Gower Bibliography

Gower and Literary Tradition: Jean de Meun, Ovid, and the 'Confessio Amantis'

Kiefer, Lauren Kathleen. "Gower and Literary Tradition: Jean de Meun, Ovid, and the 'Confessio Amantis'." PhD thesis, Cornell, 1997.

Review

"This project attempts to alert the reader to John Gower's literariness. I argue that in the Confessio Amantis, Gower deliberatedly turns away from the straightforward didacticism of his earlier works and of the Middle English penitential tradition, and adopts instead the narrative strategies of poets such as Jean de Meun and Ovid. I also link Gower's literary complexity in the Confessio with the work's secular concerns, arguing that Gower's growing awareness of the complex social problems surrounding him led him to abandon the didactic stance of his early works. "Chapter One outlines Gower's progression from the rigid structures and spiritual emphasis of his earlier major works to the complexity and secular emphasis of the Confessio Amantis. In particular, I examine Gower's revisions in the Vox Clamantis as evidence of his growing social and political concerns, and show how the first chapter of the Confessio deliberately rejects the medieval penitential manual's paradign of divine justice, prefer¬ring instead a paradigm of personal responsibility. "Chapter Two outlines the poetic strategies which Gower borrows from Jean de Meun. In particular, this chapter explores the way Jean and Gower turn the traditional function of the exemplum on its head, by using the form to impugn the credibility of the narrator. While traditional exemplum narrators choose and revise stories for clarity and appropriateness, Jean's and Gower's narrators make choices and revisions which merely reflect their own limitations. "While Chapters One and Two examine isolated tales within the Confessio, Chapter Three discusses the way several tales interact with each other. Gower's Ulysses tales — "Ulysses and the Sirens," "Ulysses and Penelope," "Nauplus and Ulysses," "Achilles and Deidamia," and "Ulysses and Telegonus" — place him in dialogue with both Ovid's Metamorphoses and the Trojan historiographical tradition. I show how Gower deliberately rejects the didactic tendency of medieval historiography in favor of the more elusive poetic strategies of the epic and romance traditions, just as he rejected the didacticism of the penitential and exemplum traditions in favor of Jean's elusive structures." [JGN 14.2]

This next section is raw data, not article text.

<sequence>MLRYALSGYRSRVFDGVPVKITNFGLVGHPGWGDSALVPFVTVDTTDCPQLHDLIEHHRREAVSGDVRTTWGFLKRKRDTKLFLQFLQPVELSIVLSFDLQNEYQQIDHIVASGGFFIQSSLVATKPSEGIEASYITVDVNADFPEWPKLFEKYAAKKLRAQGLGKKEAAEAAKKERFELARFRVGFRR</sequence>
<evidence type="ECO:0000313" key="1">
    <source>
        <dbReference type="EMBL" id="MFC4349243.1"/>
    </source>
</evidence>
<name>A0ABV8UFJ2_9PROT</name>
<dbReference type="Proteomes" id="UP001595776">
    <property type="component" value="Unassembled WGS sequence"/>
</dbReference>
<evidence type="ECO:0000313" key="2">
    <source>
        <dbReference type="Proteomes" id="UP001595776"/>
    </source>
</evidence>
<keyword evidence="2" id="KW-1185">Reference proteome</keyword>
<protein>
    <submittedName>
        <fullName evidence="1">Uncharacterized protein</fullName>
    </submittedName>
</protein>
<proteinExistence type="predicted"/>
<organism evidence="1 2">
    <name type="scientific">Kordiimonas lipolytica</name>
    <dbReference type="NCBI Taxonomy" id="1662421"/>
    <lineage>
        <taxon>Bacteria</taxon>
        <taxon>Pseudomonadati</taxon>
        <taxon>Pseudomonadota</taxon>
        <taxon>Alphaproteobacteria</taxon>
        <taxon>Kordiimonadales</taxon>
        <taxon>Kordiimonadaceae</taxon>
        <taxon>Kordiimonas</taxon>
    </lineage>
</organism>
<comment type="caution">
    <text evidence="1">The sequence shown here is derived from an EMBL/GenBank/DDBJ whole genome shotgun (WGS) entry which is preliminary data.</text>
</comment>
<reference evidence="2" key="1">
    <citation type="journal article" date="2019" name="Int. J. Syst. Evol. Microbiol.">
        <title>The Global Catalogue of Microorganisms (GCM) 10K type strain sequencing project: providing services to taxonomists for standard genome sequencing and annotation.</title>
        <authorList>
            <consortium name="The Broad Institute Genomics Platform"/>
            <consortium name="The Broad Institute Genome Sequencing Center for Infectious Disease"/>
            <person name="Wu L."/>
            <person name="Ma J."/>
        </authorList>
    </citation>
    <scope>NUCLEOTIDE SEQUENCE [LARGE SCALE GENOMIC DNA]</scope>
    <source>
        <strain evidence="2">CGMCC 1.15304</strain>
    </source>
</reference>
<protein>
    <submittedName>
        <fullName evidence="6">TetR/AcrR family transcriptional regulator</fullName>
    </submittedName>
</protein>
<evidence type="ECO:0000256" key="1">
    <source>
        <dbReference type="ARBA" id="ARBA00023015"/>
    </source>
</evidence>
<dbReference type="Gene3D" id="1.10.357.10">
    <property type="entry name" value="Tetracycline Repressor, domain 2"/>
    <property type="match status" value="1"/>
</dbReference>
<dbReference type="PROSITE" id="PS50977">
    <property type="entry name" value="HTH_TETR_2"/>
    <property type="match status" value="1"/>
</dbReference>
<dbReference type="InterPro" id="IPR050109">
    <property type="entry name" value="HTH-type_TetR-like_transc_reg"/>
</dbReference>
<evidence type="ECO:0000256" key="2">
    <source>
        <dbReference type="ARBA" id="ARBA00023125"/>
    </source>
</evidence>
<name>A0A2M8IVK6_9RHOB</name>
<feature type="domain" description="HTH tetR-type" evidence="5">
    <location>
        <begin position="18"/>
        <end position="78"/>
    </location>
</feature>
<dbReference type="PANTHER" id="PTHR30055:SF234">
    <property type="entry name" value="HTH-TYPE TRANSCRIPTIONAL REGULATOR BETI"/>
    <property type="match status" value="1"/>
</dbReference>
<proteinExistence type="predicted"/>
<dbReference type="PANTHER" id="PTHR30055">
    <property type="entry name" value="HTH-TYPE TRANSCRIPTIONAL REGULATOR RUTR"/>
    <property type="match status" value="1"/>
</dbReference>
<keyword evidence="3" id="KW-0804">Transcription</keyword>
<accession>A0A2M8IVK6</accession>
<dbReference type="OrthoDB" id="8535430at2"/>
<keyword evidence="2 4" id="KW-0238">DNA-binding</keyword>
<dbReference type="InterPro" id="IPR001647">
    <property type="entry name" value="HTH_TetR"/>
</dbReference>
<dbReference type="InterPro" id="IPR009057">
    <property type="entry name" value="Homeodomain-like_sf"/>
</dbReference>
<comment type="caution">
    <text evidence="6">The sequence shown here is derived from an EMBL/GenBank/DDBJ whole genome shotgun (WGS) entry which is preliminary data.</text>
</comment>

Item Type:Thesis (PhD)
Additional Information:Dissertation Abstracts International 55 (1995): 1946A.
Subjects:Sources, Analogues, and Literary Relations
Confessio Amantis

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